Internally, we call content entry "integration." This term works on a number of levels- the integration of content in to a functional system, as well as the integration of our clients into the working process in more significant and real way.
While we have several specific Quality Assurance (QA) steps in our process, as any development company should, I believe that content entry is one of the most effective and important QA efforts for any project. Typically, this is the point in the process when our clients are able to fully experience the reality of their site for the first time. While they have worked closely with our team on prototyping and designing the site, the process of actually creating content and then using the content management system to enter it is when all the "dots" are connected and made real, and often the first point at which expectations are clarified. You see, no matter how thorough a prototype is, sometimes there are concepts or needs that cannot be communicated until you are immersed in an actual working and producing environment.
This is similar to the "blank-slate-shopper" phenomenon: Have you ever seen a review of a book and thought that you'd like to purchase it, only to find that the next time you are actually in a bookstore you have no idea what you want or where to start? This is because we tend towards reactive rather than proactive thinking. We hear about something and react to it with, "Yes, I'd like to read that," yet when we get to the store and are surrounded by thousands of books, we react to them all by loosing focus. (Of course, if we had drawn up a list in advance, we'd be in good shape!) While we find the prototyping phase, being a proactive step, to be extremely effective and critical to our process, we use subsequent rounds of QA to catch any results of reactive thinking during a project and know that the process of content entry will also do the same.
QA does not ensure that a project will be 100% bug free. While some bugs are due to sloppiness or haste and can be prevented by thorough QA steps, others are the result of unforeseen functionality conflicts that may not become evident until a site is being used, despite the best intentions and foresight of the programmers. As with any development project, bugs like these should be expected and encountered with patience (this goes for us just as much as our clients). While we hope that our many stages of QA will mitigate the frequency of any bugs occurring, we are definitely not surprised when they show up.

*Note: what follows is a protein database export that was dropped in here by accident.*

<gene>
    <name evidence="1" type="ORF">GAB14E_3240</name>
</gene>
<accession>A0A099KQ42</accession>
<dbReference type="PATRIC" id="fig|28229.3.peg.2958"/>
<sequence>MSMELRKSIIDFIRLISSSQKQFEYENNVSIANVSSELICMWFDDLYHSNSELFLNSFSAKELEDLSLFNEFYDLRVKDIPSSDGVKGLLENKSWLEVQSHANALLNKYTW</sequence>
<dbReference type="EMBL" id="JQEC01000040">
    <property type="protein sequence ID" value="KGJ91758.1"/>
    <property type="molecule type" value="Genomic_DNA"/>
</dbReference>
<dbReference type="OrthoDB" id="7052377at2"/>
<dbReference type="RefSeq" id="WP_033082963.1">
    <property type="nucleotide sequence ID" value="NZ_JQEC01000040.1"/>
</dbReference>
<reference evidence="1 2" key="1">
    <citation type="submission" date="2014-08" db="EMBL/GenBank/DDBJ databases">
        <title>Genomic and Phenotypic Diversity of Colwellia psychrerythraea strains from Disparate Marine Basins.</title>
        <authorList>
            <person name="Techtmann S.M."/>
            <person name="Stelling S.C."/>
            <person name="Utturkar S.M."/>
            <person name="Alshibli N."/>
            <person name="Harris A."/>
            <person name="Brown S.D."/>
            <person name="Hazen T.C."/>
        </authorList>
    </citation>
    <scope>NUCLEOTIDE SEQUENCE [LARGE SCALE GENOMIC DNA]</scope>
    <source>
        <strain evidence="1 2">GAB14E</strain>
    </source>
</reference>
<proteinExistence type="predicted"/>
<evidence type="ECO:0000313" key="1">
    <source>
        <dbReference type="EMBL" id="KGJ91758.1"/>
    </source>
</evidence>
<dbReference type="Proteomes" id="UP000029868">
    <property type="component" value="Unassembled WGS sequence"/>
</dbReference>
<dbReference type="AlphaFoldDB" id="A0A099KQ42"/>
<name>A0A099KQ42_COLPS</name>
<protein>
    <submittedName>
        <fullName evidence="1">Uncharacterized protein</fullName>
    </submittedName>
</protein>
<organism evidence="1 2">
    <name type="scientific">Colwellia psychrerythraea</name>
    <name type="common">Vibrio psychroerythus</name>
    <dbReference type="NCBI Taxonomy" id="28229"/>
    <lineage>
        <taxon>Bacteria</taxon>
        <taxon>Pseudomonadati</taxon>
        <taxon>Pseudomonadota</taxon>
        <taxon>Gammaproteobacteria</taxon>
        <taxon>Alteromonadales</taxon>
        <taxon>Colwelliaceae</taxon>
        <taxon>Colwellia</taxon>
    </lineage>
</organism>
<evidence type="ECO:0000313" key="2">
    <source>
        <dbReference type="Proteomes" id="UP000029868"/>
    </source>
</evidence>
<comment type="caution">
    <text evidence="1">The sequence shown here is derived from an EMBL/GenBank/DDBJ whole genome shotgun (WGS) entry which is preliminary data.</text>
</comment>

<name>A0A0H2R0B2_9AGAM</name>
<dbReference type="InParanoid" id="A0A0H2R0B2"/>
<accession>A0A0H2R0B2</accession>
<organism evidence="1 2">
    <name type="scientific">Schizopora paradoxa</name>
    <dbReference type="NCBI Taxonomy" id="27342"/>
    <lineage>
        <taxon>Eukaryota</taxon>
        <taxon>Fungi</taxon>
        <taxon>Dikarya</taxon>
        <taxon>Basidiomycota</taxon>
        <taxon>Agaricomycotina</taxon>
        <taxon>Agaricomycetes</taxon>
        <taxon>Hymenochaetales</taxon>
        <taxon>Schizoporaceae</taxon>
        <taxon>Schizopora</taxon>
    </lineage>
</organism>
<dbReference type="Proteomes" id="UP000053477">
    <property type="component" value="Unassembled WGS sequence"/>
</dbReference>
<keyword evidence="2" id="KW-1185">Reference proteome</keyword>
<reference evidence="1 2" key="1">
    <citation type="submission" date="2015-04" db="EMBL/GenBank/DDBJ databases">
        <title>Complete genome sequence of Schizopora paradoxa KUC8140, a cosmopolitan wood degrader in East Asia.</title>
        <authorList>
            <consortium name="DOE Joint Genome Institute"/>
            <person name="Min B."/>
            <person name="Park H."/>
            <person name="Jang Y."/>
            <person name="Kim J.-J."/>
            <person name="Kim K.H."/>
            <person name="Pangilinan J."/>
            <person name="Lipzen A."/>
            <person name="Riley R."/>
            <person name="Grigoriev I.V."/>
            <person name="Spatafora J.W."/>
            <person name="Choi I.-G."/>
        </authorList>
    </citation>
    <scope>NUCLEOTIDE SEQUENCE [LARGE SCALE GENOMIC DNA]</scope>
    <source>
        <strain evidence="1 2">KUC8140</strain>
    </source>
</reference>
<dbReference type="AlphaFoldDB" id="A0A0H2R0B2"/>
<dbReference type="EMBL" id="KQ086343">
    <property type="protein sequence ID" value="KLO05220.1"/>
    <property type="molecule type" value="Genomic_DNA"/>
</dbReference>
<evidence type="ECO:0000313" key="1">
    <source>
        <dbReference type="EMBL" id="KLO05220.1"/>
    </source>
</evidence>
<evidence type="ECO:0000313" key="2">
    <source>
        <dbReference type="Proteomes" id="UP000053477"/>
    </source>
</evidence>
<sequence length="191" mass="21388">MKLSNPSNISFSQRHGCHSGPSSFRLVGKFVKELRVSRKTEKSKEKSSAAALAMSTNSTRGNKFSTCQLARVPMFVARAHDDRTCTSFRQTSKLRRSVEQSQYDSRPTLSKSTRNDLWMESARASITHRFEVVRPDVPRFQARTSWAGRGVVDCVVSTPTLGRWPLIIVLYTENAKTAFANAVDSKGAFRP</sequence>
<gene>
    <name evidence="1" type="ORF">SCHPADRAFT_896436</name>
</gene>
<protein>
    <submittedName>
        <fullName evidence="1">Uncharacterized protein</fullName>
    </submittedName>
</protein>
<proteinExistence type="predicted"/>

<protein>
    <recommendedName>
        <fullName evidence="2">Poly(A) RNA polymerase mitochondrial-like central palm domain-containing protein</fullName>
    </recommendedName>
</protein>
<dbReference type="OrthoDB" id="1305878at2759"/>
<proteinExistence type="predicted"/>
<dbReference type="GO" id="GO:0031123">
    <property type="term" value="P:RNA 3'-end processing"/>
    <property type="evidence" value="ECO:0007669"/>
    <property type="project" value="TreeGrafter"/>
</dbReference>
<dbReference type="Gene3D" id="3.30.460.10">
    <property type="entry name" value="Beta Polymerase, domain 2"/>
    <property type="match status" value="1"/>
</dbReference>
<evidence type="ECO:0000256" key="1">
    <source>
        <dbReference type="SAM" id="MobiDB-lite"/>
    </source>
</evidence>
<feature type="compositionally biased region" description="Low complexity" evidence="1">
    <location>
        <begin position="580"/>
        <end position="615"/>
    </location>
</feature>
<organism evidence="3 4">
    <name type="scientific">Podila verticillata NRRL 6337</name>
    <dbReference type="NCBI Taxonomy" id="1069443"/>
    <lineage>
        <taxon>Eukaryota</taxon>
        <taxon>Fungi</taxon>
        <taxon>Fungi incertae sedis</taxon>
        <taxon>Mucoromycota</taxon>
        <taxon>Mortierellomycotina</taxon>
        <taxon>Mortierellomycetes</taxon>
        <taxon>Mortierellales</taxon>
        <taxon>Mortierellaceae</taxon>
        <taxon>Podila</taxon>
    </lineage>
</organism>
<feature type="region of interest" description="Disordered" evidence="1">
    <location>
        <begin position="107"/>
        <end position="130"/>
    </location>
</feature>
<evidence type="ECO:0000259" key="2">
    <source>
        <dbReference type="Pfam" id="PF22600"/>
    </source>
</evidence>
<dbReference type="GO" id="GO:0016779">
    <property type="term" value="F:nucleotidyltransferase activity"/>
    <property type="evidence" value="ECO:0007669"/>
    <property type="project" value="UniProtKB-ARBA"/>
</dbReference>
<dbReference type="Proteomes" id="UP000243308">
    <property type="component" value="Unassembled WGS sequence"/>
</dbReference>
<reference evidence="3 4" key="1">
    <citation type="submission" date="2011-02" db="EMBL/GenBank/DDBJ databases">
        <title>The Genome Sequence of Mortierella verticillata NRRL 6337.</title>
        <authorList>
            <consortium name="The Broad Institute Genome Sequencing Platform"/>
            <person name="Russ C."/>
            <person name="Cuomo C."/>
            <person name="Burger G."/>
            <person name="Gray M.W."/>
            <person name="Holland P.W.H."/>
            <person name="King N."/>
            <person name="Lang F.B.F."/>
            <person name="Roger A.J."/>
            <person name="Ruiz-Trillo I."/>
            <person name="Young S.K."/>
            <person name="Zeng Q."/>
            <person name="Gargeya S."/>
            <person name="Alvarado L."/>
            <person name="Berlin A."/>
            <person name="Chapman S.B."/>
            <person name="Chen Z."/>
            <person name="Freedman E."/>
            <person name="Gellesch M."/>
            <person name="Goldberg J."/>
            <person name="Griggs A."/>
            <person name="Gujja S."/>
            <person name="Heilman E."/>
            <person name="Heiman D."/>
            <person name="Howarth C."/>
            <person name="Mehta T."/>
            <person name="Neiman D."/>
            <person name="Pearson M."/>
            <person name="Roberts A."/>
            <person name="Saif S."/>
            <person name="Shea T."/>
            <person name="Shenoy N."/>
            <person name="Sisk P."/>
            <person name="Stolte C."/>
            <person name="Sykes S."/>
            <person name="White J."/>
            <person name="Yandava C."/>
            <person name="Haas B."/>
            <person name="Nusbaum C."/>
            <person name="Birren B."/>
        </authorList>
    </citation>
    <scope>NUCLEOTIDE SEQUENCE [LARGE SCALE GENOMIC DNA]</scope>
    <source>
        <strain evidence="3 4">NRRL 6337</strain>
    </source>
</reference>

Once we've gotten to a point of resolution with integration and QA, we can finally reach the finish line and go live!
In my first newsletter, You're Using RSS Now...Right?, I concluded by saying that "Though this all may seem very daunting, it's also going to be fun." I was talking specifically about keeping up with information overload using RSS, but I think I could make the same conclusion here, too.
A huge amount of work goes in to a web-development project, but not in vain! Aside from the return our clients expect on their investment, a well conceived and successful project will instill a sense of accomplishment and satisfaction in all those who are involved. It will also be a learning process, involving getting up to speed on business, technical and relational issues for everyone involved. In fact, our experience has been that during this intensive process, we also get to know and form bonds with our clients that lead to strong, productive and successful working relationships for a long time to come after the initial project is complete.